The Music Club

Best rap album of 2014: Run the Jewels 2? The safe choice, but that doesn’t make it wrong.

Entry 16: RTJ 2 may be the safe choice for rap album of the year, but that doesn’t make it wrong.

El-P and Killer Mike of Run the Jewels.
El-P and Killer Mike of Run the Jewels.

Photo by Neilson Barnard/Getty Images for Samsung Galaxy

Hey flexers,

I appreciate the correctives Lindsay and Jon offer. Critics are certainly prone to hypocrisy, especially this time of year, when we’re scrambling to impress each other with our sorting skills. Those of us who value the generalist position do sometimes set aside our personal preferences in favor of a regimen of musical multivitamins that can feel, to us and our readers, lacking in real flavor. But let me speak up for genuine eclecticism, too. Critics who sample and critique music widely for daily newspapers (some still exist, though even Jon’s Grey Lady has recently caught a wicked cold) or other general publications need to expose their audience to multifarious options. If many settled on Run the Jewels 2 as the hip-hop album of the year, that’s led to thousands of new ears potentially hearing that album, and I can’t see how that’s a bad thing. I put it on my list after thinking hard about how it would look: As someone who mostly squeezed in hip-hop in moments of leisure this year, I knew I’d look like exactly what “real” hip-hop lovers scorn.

But you know what? I did spend time with Rae Sremmurd, who get a ton of radio play in my home state of Alabama; and OG Maco, my Vine-addicted kid’s fave; and the Black Portland mixtape, which got me through some long drives into Georgia; and YG, who reminds me of Los Angeles, a former home of mine that I miss every day. I hear intricacies, strengths, and silliness in all of them. But RTJ2 just hits harder. Its tracks benefit from all kinds of stodgy values: experience, and focus, and seriousness, and a commitment to making meaning accessible. What do you do when the safe choice is the right choice? I say, make it. Because if some 40-year-old high school science teacher who comes to my list to discover mostly singer-songwriters (my bliss) takes a risk on Killer Mike and El-P, her life will be enriched. And so will the artists’ pocketbooks: Yesterday I saw a YouTube ad for RTJ2 that featured, in giant letters against a red background, the name of every list the album has topped, along with images of Mike and El-P leaning back and loving it.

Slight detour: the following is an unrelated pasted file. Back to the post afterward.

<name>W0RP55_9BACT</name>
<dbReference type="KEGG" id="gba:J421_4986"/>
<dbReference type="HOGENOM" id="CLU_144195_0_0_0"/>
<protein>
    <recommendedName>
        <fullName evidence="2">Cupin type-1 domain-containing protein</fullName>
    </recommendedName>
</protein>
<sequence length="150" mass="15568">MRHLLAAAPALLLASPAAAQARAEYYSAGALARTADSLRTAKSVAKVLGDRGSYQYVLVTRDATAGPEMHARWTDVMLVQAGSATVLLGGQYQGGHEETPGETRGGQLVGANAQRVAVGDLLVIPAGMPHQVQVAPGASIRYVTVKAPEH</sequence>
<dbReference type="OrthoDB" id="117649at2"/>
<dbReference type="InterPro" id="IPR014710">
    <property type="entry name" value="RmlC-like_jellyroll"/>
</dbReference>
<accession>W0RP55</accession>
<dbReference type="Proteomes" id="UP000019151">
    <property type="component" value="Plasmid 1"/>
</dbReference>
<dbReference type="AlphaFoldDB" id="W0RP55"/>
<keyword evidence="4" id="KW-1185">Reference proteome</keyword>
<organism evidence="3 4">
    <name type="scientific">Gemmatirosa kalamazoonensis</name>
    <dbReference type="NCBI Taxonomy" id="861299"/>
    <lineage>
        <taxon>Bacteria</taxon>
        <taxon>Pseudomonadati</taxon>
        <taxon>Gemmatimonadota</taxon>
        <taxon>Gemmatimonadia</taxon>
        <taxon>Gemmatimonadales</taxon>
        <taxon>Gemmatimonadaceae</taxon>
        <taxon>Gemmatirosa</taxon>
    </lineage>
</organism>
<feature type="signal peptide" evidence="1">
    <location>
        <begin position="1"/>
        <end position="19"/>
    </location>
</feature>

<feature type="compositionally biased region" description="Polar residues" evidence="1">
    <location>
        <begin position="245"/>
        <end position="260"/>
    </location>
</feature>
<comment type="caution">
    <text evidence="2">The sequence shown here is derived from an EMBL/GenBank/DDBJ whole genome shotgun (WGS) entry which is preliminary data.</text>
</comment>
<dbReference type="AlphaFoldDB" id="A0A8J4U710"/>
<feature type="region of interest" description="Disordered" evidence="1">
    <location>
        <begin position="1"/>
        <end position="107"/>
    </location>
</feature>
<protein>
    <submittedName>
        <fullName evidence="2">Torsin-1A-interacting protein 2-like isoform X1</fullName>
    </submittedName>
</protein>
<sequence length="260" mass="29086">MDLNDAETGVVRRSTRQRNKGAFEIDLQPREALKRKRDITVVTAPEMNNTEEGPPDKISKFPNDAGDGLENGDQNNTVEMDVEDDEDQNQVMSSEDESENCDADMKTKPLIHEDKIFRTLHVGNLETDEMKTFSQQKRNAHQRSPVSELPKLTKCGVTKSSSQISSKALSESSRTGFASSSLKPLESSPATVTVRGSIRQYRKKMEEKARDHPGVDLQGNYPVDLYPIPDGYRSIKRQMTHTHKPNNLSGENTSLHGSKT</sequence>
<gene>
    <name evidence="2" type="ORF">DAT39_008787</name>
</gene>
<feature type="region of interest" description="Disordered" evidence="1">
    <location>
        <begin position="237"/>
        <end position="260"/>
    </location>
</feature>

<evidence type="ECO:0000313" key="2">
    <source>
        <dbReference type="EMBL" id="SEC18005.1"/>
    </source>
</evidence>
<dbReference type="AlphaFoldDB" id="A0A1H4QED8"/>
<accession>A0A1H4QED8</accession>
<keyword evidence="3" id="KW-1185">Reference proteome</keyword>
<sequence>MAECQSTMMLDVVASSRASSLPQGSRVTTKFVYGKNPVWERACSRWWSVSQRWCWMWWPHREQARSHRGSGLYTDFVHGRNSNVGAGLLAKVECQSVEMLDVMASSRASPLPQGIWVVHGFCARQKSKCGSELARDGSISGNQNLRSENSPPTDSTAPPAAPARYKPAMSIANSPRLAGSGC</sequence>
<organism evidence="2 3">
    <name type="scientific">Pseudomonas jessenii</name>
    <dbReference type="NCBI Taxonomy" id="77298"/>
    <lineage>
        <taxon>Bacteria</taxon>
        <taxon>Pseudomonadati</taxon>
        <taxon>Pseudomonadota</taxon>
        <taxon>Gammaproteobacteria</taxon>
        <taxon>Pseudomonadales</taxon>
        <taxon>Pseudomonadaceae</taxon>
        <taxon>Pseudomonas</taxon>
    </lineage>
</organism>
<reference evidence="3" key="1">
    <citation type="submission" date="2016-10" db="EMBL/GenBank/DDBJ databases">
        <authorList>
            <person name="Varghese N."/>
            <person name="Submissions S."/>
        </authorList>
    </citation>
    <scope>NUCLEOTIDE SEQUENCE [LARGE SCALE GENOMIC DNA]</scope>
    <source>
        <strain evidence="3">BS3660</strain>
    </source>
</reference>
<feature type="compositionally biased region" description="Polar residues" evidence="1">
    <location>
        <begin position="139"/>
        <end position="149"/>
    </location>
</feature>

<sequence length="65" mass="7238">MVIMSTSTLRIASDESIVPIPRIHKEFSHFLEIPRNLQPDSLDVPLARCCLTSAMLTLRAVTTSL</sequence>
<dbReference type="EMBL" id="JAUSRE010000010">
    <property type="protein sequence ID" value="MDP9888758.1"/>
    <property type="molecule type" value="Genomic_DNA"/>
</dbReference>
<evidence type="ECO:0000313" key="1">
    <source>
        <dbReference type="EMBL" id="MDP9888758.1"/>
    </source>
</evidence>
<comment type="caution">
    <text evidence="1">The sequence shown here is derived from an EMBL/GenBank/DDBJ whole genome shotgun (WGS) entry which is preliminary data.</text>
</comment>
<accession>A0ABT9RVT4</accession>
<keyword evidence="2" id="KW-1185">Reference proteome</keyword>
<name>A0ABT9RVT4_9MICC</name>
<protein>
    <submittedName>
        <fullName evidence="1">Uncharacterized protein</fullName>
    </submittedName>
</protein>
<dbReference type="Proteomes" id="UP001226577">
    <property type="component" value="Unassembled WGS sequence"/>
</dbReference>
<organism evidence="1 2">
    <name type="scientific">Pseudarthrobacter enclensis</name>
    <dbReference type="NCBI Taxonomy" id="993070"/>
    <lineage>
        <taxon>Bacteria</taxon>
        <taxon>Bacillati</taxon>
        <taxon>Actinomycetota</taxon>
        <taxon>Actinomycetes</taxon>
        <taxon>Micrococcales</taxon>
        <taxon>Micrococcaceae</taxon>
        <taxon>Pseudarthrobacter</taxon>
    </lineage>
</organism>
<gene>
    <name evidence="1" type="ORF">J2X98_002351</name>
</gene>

This is something I thought about a lot in 2014: The musicians whose efforts have made my life so meaningful exist in the real world of money, and physical limitations, and ambitions scaled to the size of a four-week tour. I watched a couple young bands I’d discovered when they were still regional faves break through to a national audience, and it’s been exhilarating to see them come into their own. The first time I saw Alabama’s own St. Paul and the Broken Bones perform live, it was at the tiny Green Bar in my hometown of Tuscaloosa, to maybe 75 people. A year later, they sold out one of Birmingham’s biggest rooms, Workplay, and that night was better than any Grammy party or MTV awards show I’ve ever been to. Paul Janeway, who’d been working in a bank just months before, sang his guts out as he anointed fans in the crowd with handshakes. The horn section, recent Samford University grads, emanated the joy of young men just then realizing they wouldn’t have to become pharmacists after all. Browan Lollar, the gifted guitarist who’d made an earlier mark as part of Jason Isbell’s band, played off Janeway’s moves as if they were the nerdy equivalent of the Glimmer Twins. Standing stage right, I could feel these real people hitting their marks, and the fans who’d supported them along the way joining in the circle of satisfaction. This was music as community, a corny idea that’s as relevant as blood’s circulation when it’s manifest.